Best institutional practices for farmworker and community equity-sharing schemes in South Africa.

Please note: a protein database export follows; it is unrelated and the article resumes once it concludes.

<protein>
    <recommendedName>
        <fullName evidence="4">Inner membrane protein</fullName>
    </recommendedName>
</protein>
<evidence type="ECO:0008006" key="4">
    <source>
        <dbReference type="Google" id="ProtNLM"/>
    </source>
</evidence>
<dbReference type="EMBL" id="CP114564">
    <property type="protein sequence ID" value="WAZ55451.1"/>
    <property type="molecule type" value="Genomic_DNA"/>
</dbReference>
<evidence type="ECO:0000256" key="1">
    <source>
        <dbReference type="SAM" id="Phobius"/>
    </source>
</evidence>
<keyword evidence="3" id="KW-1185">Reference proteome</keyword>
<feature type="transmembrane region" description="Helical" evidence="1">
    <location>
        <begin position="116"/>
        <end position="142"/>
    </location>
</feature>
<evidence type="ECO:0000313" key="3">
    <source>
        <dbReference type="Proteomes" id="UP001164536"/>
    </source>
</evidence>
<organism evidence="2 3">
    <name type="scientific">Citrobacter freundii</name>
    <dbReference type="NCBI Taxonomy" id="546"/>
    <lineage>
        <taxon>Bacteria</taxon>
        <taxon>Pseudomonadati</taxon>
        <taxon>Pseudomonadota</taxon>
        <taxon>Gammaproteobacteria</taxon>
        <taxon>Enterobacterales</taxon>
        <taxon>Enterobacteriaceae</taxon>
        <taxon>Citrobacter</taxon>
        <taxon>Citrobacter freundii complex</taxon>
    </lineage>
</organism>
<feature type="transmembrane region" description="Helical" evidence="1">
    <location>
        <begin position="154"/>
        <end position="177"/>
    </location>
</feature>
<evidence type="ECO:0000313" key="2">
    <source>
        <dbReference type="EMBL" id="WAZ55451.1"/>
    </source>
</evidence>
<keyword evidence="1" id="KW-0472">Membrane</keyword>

Farmworker equity-share schemes were initiated by the private sector in the Western Cape region of South Africa in the early 1990's as a method of redistributing farm assets to land reform beneficiaries while maintaining the viability of commercial farming operations. This study set out to identify the institutional characteristics of successful farmworker equity-share schemes in South Africa, and to discern a set of best institutional practices that will likely promote the success of future equity-share schemes. A detailed study of nine commercial farming ventures involving partnerships with farmworkers was undertaken in the Western Cape during November 2001 to explore relationships between their institutional arrangements, worker empowerment, management quality and performance. Farmworker equity-share schemes (FWES) have received both positive and negative publicity. This thesis adds to the debate surrounding these land reform projects by comparing the results of case studies conducted by the Surplus People's Project in 1998 with more recent (2001) case studies. The latter suggest that many of the concerns raised by the Surplus People's Project, such as beneficiaries' participation and expectations, power relations between management and worker-shareholders, skills transfer and labour relations, have been addressed. The dissertation also highlights those issues that remain areas of concern, for example, beneficiaries' tenure security, literacy levels amongst worker shareholders, skill and wage differences between men and women, and exit procedures. A cluster analysis of variables measuring four constructs of a successful farmworker equity-share scheme, viz. sound institutional arrangements, effective worker empowerment, competent management and good performance, revealed positive relationships between these constructs. Best institutional practices identified by the analysis suggest that farmworker equity-share schemes should be operated as (or like) a company with voting and benefit rights proportional to individual shareholdings, but with restrictions on certain share transactions to prevent free-riding by non-workers and the loss of creditworthiness through sudden outflows of equity and managerial expertise. However, this positive relationship between best institutional practices and enterprise performance is dependent on effective worker empowerment (e.g. skills transfer and gender representation), good governance (e.g. external auditing) and competent management (e.g. schemes to reward worker performance and to resolve disputes). From a policy perspective it is recommended that public land reform grants should be awarded only to beneficiaries of FWES that have been co-financed by a bank or reputable investor as this ensures a thorough financial assessment of the project, and only to projects that can demonstrate a history of good labour relations. It is also recommended that the Department of Land Affairs should consider extending its grants to regular but seasonal farmworkers who wish to participate in an established project. While farmworker equity-share schemes may not provide all of the answers to land reform they have an important role to play in redistributing wealth and de-racialising commercial agriculture in South Africa.